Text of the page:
Wanderlust…

The International Reporting (and Life) Adventures of Vivian Salama

Egyptian archaeologists find fortified city

Posted by vmsalama on May 28, 2008

An Egyptian archaeological mission in northern Sinai, headed by Dr. Mohamed Abdel-Maqsoud, head of antiquities of Lower Egypt, has found the remains of the largest ancient Egyptian fortified city from the New Kingdom. Egypt’s Minister of Culture Farouk Hosni announced the discovery, which took place within the framework of a joint project of the Ministry of Culture and the Supreme Council of Antiquities (SCA) to explore the ancient military road known as the “Way of Horus,” which once connected Egypt to Palestine. 

Dr. Zahi Hawass, Secretary-General of the SCA, said that the mission has found a relief of king Thutmose II (1516-1504 BC). This relief is thought to be the first such royal monument to be found in Sinai, and indicates that Thutmose II may have built a fort in the area.  

Dr. Hawass added that the mission has also unearthed remains of a mud brick fort with a number of 4-meter-high towers. The fort measures 500 by 250 meters in area, and can be dated to the reign of King Ramses II (1304-1237 BC). Early studies suggest that this fort was Egypt’s military headquarters from the New Kingdom (1569-1081 BC) until the Ptolemaic era (305-31 AD).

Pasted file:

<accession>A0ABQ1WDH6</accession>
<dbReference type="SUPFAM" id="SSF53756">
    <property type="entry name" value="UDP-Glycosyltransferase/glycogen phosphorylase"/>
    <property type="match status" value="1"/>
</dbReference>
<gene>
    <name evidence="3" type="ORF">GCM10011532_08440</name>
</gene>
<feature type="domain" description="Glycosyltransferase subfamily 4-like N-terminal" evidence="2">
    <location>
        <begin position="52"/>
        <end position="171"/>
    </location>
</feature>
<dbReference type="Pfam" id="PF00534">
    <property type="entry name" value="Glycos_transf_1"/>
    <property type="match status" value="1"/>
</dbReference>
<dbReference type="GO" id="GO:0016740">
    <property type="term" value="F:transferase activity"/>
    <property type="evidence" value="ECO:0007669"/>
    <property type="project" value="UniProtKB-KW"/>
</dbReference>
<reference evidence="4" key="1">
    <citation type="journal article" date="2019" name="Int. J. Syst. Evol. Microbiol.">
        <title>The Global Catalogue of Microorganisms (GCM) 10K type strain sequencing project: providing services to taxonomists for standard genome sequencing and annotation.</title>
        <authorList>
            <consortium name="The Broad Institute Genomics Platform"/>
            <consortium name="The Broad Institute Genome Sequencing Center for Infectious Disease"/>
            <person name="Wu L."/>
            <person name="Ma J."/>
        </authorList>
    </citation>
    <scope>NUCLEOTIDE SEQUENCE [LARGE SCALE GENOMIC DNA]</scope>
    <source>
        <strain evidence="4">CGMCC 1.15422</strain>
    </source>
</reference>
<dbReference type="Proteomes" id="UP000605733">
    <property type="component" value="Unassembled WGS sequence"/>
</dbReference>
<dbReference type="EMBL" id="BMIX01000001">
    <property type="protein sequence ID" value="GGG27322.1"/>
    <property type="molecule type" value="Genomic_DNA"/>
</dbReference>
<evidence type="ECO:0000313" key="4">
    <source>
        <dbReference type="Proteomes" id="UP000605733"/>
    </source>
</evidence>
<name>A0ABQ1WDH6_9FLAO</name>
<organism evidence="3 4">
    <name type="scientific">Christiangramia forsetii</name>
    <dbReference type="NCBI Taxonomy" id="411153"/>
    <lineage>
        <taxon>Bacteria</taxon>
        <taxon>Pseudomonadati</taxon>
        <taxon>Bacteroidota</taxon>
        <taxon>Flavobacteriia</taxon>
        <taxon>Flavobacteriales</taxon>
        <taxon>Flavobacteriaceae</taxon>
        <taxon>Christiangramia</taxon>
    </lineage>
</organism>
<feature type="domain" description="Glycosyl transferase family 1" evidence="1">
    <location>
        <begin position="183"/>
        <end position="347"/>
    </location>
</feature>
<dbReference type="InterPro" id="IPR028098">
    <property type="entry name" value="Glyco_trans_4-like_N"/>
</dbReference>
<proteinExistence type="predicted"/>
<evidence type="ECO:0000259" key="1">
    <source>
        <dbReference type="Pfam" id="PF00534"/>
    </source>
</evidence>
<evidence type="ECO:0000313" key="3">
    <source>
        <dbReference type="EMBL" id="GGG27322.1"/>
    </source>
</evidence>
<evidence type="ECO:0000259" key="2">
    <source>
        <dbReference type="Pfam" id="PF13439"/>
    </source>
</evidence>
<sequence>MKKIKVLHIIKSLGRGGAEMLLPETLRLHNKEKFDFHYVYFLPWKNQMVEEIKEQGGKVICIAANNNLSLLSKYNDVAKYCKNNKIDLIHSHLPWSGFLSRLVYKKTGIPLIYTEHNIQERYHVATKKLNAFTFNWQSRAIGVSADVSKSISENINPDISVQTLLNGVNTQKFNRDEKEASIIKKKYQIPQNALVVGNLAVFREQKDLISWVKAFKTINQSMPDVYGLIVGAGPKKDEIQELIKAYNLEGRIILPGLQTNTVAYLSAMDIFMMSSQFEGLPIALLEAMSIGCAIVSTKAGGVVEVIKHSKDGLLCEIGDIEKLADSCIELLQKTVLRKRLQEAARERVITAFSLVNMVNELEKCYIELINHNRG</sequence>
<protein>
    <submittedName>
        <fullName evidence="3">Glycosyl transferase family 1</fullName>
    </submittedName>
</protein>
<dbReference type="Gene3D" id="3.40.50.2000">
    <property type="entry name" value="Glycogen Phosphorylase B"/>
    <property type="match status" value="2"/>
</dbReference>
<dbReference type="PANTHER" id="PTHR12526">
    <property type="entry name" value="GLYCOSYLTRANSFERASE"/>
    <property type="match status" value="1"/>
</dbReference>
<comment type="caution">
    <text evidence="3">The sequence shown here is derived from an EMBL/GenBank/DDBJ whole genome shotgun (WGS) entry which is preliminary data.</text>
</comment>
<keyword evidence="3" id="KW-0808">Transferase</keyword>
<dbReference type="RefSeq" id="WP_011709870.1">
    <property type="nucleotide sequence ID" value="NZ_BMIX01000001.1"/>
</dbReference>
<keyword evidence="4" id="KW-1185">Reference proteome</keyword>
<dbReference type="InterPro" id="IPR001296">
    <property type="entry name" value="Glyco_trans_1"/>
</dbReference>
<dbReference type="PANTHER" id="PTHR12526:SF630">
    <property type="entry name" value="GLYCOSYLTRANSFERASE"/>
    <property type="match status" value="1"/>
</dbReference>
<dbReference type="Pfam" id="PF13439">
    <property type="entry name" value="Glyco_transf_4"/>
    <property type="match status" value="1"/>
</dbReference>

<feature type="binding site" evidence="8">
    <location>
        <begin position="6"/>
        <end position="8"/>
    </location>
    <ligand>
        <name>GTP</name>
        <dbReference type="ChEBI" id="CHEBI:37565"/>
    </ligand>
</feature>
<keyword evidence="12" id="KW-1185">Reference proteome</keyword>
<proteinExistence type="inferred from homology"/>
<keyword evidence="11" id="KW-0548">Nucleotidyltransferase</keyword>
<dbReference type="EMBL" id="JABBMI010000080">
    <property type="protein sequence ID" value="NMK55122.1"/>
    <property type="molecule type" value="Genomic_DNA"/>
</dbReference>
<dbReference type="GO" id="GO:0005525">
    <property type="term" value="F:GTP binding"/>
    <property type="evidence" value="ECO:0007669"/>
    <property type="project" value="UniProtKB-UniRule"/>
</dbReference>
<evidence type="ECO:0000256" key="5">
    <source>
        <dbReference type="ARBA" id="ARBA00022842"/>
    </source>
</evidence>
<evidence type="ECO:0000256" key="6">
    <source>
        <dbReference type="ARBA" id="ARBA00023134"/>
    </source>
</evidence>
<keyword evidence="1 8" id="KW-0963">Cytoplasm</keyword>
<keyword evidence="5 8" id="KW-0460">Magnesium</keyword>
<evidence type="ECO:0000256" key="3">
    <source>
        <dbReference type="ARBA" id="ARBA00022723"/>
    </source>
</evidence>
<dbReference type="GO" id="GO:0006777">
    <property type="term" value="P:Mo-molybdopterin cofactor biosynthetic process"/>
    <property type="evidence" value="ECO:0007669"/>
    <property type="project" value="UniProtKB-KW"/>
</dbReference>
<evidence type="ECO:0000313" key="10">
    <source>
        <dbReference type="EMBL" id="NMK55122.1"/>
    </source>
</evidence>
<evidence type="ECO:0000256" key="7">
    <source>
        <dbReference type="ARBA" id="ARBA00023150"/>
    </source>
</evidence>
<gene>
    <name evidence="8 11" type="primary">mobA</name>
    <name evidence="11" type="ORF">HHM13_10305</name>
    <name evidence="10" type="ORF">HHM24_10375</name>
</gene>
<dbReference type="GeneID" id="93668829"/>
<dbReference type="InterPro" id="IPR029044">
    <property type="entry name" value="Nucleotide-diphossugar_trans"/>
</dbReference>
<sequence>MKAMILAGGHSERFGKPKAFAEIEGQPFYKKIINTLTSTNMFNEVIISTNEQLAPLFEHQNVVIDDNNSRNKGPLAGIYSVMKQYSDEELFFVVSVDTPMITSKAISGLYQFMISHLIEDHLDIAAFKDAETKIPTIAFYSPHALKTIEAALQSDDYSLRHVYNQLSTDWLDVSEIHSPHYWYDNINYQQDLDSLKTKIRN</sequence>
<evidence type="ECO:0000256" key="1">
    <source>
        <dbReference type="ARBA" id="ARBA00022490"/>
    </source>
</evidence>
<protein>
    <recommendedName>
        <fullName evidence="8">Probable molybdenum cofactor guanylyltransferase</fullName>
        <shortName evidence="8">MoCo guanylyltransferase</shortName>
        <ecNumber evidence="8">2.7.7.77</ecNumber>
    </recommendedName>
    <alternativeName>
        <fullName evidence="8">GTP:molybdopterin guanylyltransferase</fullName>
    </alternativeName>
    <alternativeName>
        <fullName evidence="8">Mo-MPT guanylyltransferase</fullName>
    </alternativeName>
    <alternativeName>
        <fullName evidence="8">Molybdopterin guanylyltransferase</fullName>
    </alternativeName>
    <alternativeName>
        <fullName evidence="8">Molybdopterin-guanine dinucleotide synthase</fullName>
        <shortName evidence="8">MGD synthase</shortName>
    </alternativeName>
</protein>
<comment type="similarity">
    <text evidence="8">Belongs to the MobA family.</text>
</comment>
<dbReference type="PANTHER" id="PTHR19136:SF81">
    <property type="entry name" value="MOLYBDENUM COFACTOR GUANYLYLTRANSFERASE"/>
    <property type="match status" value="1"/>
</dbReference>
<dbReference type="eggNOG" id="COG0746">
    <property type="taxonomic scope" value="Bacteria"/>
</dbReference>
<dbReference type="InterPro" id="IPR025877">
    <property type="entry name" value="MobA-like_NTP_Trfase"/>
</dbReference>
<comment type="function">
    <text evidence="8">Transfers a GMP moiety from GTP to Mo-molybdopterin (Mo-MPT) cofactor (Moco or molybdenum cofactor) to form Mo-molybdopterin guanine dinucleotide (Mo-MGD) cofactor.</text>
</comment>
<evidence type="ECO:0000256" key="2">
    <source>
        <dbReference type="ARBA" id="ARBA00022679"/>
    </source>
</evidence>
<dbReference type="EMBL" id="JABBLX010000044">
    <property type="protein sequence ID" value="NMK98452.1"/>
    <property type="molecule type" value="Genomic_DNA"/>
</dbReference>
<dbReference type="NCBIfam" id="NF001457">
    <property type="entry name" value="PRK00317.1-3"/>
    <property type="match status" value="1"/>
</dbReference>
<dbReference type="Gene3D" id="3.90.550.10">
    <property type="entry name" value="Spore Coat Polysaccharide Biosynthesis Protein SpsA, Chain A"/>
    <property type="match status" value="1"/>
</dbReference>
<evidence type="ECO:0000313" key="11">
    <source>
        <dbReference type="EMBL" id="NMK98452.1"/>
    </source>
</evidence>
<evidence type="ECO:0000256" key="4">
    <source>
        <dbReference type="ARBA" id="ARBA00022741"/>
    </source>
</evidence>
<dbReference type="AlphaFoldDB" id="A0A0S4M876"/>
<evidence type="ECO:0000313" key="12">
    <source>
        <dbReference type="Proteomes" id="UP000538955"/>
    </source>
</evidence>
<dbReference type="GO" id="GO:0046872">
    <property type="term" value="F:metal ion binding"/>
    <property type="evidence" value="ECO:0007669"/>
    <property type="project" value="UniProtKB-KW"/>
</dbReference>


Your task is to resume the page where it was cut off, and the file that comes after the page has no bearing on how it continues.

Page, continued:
Dr. Abdel-Maqsoud said that the first ever New Kingdom temple to be found in northern Sinai has been located, and early studies indicate that it was built on top of an 18th dynasty fort. The mission also unearthed a collection of reliefs belonging to kings Ramses II and Seti I, along with rows of storehouses used by the ancient Egyptians to store wheat and weapons.   

ALSO FROM THE COUNCIL TODAY:

A bronze statue of the goddess Aphrodite, a headless Ptolemaic royal statue, an alabaster head of Queen Cleopatra, and a mask thought to be of her lover Mark Antony have been discovered by an Egyptian-Dominican team headed by Dr. Zahi Hawass, Secretary- General of the Supreme Council Antiquities (SCA) at the archaeological site of Taposiris Magna at Abusir, 45 km north of Alexandria. 

Egypt’s Minister of Culture Farouk Hosni made the announcement yesterday.

Dr. Hawass said that inside the temple of Taposiris Magna, a number of tunnels 50 meters in depth were found, along with corridors and the foundation stones of the temple, which revealed that the structure was built during the reign of king Ptolemy II (282-246 BC). He noted that the shafts and tunnels have not led the team to Cleopatra’s tomb, as international newspapers have reported.  

We have found nothing that indicates the presence of the tomb of either Cleopatra or Mark Antony,” he said, adding that excavation work in the area will be resumed in November.

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